When I read Quico’s Washington Post piece about the non-fraud fraud, I remembered my experience during the  signature drive for the 2016 recall referendum that didn’t happen.

I did not sign. The first time I went, they told me that I shouldn’t even try, that my turn wouldn’t come before 4:30 p.m. I went the next day and stood in line for two hours, until a guy came outside and started assigning numbers to everyone there. He got to 100 and the rest of us, the ones after that number, weren’t going to make it. The next day I stood in line for eight hours but didn’t make it, either. End result: I did not sign.

Does that count as abstaining?

I vote in Libertador, so this past Sunday I didn’t have to choose a governor. A friend went to his voting station around 3:00 p.m. and voted without a problem, the place was empty. They told him his station had opened at 1:00 p.m. —after a broken voting machine was finally replaced— and many people left. It took another friend of mine 12 hours to vote, because there was no power in her voting station (and well, who cares if those machines have backup batteries). Another friend had bruises all over her arms, because she was caught in a beating.

For the record,  I haven’t talked to that many people, but here’s a cold hard fact: one of the main issues reported last Sunday through MUD’s hotlines was broken machines. Most of these broken machines just happened to be located in heavy opposition urban centers such as Baruta and Sucre in Miranda State, Naguanagua in Carabobo, Caroní in Bolivar. What are the odds?

A person who waited for three hours, but couldn’t or didn’t want to wait for eight hours for a machine to work, abstained? A person who saw colectivos outside her voting station and was scared to go in, abstained? An 80 year-old man that got moved to another center at the very last minute, who couldn’t find how to get there by himself, abstained? Maybe in a way, they did. But in other ways, those people got screwed, like I got screwed on the recolección de firmas.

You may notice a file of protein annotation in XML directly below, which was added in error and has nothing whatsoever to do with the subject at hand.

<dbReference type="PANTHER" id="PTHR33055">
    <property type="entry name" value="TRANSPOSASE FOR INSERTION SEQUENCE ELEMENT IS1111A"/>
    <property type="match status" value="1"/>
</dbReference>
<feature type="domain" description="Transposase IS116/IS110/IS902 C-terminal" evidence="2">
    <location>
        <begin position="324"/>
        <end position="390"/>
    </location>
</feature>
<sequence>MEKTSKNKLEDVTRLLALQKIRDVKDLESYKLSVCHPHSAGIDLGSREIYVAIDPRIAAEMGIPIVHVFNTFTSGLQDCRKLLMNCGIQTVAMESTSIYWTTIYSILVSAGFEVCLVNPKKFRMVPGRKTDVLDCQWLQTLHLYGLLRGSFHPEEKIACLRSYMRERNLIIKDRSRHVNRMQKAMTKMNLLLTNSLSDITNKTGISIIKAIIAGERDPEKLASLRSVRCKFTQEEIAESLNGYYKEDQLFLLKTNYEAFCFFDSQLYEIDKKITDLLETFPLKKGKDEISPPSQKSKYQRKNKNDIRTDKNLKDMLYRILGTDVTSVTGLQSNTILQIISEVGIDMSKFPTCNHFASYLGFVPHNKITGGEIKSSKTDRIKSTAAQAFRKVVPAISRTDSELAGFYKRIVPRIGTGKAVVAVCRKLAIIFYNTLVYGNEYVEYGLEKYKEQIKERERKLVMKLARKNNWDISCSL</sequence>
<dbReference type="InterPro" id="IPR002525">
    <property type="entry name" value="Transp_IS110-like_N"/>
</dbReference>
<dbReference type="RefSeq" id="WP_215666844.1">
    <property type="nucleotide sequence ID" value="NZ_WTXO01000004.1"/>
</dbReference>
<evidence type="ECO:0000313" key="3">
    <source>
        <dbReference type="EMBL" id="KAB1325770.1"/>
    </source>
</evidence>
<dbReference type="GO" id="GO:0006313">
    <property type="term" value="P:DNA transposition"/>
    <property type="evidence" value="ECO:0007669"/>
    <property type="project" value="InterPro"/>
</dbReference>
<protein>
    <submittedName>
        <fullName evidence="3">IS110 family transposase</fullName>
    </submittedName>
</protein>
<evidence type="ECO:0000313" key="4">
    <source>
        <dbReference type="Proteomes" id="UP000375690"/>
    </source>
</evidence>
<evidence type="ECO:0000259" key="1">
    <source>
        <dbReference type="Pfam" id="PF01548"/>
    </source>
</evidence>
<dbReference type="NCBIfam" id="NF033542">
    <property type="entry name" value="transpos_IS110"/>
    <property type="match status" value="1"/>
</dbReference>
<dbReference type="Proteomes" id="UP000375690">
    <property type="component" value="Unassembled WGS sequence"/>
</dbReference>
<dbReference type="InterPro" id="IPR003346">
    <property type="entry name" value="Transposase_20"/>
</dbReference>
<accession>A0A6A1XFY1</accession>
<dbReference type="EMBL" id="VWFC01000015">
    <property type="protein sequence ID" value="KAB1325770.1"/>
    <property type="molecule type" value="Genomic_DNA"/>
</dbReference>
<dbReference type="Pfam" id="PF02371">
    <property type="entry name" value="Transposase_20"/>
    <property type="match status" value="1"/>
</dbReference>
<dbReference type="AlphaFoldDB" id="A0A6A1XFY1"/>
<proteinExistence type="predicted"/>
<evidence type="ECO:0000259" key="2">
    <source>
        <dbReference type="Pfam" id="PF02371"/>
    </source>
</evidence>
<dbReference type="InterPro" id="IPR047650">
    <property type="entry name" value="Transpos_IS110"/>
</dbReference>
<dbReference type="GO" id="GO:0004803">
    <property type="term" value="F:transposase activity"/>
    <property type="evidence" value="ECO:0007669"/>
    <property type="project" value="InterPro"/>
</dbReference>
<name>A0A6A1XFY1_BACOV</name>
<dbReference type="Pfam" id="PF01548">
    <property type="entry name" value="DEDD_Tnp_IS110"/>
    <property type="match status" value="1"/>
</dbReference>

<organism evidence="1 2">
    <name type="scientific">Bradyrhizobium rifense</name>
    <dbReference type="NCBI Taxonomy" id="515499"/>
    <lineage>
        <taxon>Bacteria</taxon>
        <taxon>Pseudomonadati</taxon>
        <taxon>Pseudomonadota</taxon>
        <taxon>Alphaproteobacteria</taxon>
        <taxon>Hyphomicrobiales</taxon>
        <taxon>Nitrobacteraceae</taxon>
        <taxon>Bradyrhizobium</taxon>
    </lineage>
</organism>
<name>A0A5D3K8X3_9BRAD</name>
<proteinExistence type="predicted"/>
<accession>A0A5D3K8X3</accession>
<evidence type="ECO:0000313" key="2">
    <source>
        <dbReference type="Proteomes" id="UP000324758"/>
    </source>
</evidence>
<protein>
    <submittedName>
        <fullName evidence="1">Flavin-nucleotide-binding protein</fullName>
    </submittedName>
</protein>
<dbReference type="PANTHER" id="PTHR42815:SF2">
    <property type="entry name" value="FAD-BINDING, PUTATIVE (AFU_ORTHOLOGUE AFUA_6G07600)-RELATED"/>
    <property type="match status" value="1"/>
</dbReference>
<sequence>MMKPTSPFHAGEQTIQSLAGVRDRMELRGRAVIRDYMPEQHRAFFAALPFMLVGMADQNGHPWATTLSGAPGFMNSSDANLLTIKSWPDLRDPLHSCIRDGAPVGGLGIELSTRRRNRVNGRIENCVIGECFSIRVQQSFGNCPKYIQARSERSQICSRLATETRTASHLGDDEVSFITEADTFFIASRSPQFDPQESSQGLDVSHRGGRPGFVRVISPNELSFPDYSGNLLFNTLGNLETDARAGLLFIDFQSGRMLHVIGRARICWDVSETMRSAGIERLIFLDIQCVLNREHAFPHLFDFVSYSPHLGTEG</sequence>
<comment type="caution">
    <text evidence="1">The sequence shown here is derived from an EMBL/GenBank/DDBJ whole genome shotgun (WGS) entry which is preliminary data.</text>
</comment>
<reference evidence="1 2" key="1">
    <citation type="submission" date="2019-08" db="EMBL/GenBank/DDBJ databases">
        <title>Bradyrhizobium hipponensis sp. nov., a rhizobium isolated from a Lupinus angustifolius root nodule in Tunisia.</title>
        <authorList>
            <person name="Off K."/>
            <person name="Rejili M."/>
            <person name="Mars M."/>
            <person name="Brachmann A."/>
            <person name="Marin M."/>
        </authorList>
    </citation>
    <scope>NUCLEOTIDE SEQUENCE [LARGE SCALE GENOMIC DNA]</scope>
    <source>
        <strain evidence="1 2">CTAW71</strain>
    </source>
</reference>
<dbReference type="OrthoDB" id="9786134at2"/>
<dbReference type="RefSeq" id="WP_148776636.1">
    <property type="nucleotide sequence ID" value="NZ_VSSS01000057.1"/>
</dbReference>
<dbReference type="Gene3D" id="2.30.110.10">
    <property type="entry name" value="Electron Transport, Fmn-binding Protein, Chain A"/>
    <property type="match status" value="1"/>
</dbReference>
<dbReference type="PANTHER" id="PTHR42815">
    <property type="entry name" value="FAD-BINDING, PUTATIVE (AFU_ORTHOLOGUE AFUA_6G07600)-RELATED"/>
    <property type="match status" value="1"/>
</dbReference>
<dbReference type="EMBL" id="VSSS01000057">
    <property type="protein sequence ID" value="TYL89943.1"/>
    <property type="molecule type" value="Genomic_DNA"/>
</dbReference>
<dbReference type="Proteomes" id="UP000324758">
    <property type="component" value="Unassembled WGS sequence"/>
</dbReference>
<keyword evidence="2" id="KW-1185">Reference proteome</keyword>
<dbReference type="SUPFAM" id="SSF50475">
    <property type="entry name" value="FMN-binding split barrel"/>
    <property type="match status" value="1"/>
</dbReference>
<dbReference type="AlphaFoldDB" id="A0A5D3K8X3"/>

The abuse was brand new in magnitude. And the thing is it was new to the whole process, not just for the actual day of the election.

It’s true, we got screwed in the most predictable way possible. It was obvious that this kind of abuse was going to happen. But that doesn’t make the abuse a constant. Let’s say abuse is a vector: it has direction and magnitude. The direction, we knew of, but not the magnitude. There were reasons why we didn’t turn out. But there were also reasons why we couldn’t turn out.

This election wasn’t like the one in 2015 or the one in 2013 or like any other before that, because the abuse was brand new in magnitude and sophistication. And the thing is it was new to the whole process, not just for the actual day of the election. Maybe some candidates would have had a better chance of winning if they hadn’t been forced into exile or barred from running for public office. Maybe some campaigns could have been better if they hadn’t rushed through the whole schedule. Maybe several voting stations would have gotten better results, let’s say less rojos, if there had been witnesses (I mean witnesses who were actually able to get in touch with campaign HQ’s and report issues, without “random signal loss” on their cell phones, and who weren’t removed by force from the stations or coerced into leaving). When have they ever changed voting centers the same week of the election?

The whole process was much worse from the beginning and that’s the only thing that kind of process can yield: worse results. Yes, it has been a bad process many times before, but it had never been this bad.

We should have been able to accurately foresee the magnitude of the abuse.
Especially after the great clue we had with the “8 million” votes in the Constituyente. But we didn’t. Big mistake. A mistake that is a distant relative of the mistake that is taking a call on your cellphone on the street in Caracas: you are gonna get robbed and you know it. When they take your phone you are going to feel guilty, but you shouldn’t forget that the crime was theirs, not yours.

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Economist and Consultant in Economics and Public Policy at ODH Grupo Consultor in Caracas. Barbara is the co-author, with Richard Obuchi and Anabella Abadi, of "Gestión en Rojo" published by IESA. She loves everything related to oil and energy (except for corruption, pollution and inefficiency). Fan of Fargo, GoT and House of Cards.